But this was why New York got boring. Because substances lack just that, and bridges freeze before roadways, but if bridges are roads, then everything can technically crumble at the same time and leave you just as clueless as before. Imagine basing your entire youth on the fact that bridges freeze before roadways. Imagine deciding when you were ten that everything was boring that happened north of a given point on a non-tropical island, and then imagine learning when you were nineteen that you’d been wrong. So you departed, and decided that everywhere was better, and that there was no such thing as New York, and after having enough life-changing late night conversations under multilingual star-streaked blackness, you still know nothing. At twenty seven, you’re still dumb enough to think that smoking makes you look cool; despite all the weed you’ve smoked, you still get the munchies that a disgusting, First World way, so when a one-hitter is extracted, you abstain. You’re still titillated by lascivious looks across bars, and every time you have a beer in your system you have to remind yourself that you’re not single. You still have those hot pulsing fingers when you’re just the right drunk that you happen to know are invincible. Make yourself visible. Talk.

    So we go around, and down, and in true throwback style drink in open containers on the downtown one. On the Upper West Side of all places, below Columbia and it’s bitter outside, a night that’ll seem warm in a month but is evil in early November. You don’t want to say anything trite so you do a shot; at least, that’s what the receipt hugging your debit card the next morning says. The fact is, while you’ve always loved the drama of goodbyes, the subtleness of hellos has always seemed pointless, like putting on foundation before the dark, glitter eyeshadow you favor these days. But then it’s smudgable, and lasts just a few hours, whereas a barely noticeable foundation, if properly applied, will last many times longer. The memory of a proper introduction will linger in your memory forever, the attention to detail, taking time for formalities in a non-formal time, someone holding the door for you, and also the person behind you. You all realize that despite the constant searching for something grand, there’s no such thing as grandiosity. Words become sentences, and sentences stories, and the forms of individuals become people who you now, at least somewhat, know.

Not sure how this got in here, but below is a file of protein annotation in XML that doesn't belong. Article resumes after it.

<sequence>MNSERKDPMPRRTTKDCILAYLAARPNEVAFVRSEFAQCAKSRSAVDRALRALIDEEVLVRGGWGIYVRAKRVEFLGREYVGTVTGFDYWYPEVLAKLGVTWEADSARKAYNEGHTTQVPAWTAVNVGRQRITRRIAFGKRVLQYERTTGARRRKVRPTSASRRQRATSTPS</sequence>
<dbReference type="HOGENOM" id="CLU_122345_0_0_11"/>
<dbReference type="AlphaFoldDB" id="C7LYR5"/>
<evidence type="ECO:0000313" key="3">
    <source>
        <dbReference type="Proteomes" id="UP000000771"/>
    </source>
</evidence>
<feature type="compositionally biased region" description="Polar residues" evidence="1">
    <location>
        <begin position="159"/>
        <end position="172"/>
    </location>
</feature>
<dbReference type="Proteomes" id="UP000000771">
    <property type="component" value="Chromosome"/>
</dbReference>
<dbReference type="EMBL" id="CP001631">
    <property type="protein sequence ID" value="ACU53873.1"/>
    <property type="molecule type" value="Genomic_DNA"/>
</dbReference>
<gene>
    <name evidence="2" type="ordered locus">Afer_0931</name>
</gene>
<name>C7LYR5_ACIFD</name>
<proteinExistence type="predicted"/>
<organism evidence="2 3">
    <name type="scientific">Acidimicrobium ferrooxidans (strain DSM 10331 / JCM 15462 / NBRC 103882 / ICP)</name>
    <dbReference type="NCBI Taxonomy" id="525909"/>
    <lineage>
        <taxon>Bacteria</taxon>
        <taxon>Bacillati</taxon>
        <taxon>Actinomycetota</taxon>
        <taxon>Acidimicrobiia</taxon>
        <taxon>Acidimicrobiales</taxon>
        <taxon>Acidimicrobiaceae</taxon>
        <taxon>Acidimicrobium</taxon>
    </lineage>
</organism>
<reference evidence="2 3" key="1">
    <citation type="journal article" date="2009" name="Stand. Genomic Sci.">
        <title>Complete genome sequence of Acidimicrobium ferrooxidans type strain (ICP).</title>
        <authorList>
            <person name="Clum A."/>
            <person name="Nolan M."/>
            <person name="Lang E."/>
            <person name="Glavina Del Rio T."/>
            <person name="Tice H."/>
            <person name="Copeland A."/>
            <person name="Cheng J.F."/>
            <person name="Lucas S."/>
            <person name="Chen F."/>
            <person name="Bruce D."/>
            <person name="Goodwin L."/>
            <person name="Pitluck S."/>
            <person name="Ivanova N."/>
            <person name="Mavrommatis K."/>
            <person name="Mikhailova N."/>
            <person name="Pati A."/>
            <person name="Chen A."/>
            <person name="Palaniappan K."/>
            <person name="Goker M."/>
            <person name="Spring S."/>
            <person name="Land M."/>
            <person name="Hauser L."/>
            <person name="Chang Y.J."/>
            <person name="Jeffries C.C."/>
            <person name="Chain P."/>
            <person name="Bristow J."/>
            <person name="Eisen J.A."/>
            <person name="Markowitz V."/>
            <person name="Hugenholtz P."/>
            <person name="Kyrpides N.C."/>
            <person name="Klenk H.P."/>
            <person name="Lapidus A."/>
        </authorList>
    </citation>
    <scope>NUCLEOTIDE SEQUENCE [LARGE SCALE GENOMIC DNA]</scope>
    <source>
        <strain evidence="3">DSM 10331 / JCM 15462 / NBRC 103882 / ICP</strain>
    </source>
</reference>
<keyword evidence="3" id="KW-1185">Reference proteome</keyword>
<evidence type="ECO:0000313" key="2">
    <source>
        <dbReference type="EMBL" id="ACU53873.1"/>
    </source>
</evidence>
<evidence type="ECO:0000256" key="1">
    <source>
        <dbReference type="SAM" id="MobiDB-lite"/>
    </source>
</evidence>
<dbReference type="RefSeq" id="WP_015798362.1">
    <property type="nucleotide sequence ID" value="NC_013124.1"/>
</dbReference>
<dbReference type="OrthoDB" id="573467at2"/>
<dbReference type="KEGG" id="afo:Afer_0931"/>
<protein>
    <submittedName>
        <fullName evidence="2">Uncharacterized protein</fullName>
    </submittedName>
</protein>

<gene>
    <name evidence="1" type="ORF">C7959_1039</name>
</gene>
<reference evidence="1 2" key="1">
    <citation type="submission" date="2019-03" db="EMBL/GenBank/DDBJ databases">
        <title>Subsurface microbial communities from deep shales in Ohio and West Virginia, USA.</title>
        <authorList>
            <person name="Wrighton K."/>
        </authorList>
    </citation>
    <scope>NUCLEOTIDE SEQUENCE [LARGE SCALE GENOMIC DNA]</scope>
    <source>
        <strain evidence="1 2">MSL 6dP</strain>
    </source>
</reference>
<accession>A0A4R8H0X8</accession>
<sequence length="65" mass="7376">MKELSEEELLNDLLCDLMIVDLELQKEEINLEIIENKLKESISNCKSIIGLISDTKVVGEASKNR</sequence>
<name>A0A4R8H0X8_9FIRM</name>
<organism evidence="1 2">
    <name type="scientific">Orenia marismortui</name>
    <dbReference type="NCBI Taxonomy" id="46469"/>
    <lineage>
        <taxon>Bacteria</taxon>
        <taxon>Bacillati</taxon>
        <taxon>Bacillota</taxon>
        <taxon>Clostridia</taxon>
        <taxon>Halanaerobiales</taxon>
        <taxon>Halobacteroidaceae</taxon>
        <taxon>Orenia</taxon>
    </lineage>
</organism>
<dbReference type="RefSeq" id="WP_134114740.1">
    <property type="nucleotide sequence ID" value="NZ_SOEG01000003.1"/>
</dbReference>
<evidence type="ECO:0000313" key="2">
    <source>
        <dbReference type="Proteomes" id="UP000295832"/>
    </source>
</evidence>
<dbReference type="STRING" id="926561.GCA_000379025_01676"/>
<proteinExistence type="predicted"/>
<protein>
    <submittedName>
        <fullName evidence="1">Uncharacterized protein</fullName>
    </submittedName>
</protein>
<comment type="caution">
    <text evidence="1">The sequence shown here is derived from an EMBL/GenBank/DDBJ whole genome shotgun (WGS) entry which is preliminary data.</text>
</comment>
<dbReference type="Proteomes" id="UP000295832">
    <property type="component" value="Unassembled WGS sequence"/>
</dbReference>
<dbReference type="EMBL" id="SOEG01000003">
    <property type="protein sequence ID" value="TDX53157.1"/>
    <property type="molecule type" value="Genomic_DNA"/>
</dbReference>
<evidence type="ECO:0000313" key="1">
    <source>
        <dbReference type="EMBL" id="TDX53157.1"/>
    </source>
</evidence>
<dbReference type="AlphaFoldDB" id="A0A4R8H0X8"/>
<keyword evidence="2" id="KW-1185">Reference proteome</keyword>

Bodies leave, yet their importance lingers. No one person lives harder than the next, though maybe the translations aren’t always perfect so it seems that way. A Wednesday can be just as good as a Friday. 

    I wonder if I will ever have another orange party, another balcony. Another time that makes me so terrified. I wonder if the times have become boring, and I understand why people tell you to go skinny dipping when you’re young. Skinny dip forever, and don’t go to sleep before midnight. Your body will recover but your mind and spirit cannot, and going to sleep before the digits are single again is a terrible idea, and the quickest way to a fast death. A death of a steel heart and a shit diamond. Unless you ran a marathon, or worked a double, or had sex. You can do whatever you want if you’ve had sex because you’re bound to be happy, and if you’ve had sex and are not happy then you should stay up until one or three or even five in the morning and think about it for a long time. You should use smaller words, and less of them, or more of them, and bigger words when necessary, but not to be an asshole and only when the come out naturally. If you know them intimately they will come out naturally, so you should stay up until one or three or five reading them so they become innate. Then you’ll have balconies at any age.